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Police Encounters With Juveniles
Irving Piliavin and Scott Briar
American Journal of Sociology
Vol. 70, No. 2 (Sep., 1964), pp. 206-214
Published by: The University of Chicago Press
Stable URL: http://www.jstor.org/stable/2775210
Page Count: 9
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In an observational study of police officers' contacts with juveniles the authors reached these conclusion: (1) Wide discretion was exercised by policemen in dealing with youthful offeders. (2) The exercise of this discretion was affected by a few readily observable criteria, including boys' prior offense records, race, grooming, and demeanor. Among first offenders particularly, but to some degree among all offenders, a youth's demeanor was a major criterion for determining what police disposition he would be given. Officers estimated that 50-60 per cent of first offense dispositions were based on this criterion. (3) The differential in arrest and apprehension rates between Negroes and whites was not simply a consequence of a greater offense rate among the former or police bias. To some extent this differential was due to the fact that Negroes more often than Caucasians exhibited those aspects of demeanor associated by officers with "true" delinquent boys.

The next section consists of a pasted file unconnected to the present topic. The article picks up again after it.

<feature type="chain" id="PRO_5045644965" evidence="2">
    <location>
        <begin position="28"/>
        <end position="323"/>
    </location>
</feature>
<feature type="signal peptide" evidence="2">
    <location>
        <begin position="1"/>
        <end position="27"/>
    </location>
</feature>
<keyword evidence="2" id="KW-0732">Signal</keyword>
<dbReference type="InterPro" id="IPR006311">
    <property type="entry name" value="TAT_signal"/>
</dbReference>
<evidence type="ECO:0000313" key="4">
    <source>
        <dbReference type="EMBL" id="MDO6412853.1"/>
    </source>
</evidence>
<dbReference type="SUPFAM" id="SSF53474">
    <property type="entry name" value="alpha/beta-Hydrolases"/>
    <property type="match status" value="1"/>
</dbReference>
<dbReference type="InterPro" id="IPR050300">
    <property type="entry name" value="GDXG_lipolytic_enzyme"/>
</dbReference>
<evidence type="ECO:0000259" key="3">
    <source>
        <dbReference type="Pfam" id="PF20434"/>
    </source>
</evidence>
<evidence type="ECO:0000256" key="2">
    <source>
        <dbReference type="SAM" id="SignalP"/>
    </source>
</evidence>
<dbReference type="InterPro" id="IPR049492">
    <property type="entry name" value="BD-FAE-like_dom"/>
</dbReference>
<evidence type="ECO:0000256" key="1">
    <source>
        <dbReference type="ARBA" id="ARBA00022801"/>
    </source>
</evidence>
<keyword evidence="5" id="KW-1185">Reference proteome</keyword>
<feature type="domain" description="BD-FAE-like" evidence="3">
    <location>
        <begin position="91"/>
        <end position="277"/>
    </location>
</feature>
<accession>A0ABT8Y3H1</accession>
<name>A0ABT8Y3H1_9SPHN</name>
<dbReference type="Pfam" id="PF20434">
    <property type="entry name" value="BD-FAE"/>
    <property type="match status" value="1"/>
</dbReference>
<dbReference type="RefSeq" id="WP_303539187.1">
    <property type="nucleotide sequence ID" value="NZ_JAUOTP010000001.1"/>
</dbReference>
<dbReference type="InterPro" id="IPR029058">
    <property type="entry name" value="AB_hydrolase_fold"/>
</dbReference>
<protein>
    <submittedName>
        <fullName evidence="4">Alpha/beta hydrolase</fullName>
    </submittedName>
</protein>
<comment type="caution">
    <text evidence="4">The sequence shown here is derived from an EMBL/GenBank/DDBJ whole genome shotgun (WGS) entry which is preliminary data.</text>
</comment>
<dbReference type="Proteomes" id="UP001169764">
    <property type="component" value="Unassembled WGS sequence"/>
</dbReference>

American Journal of Sociology © 1964 The University of Chicago Press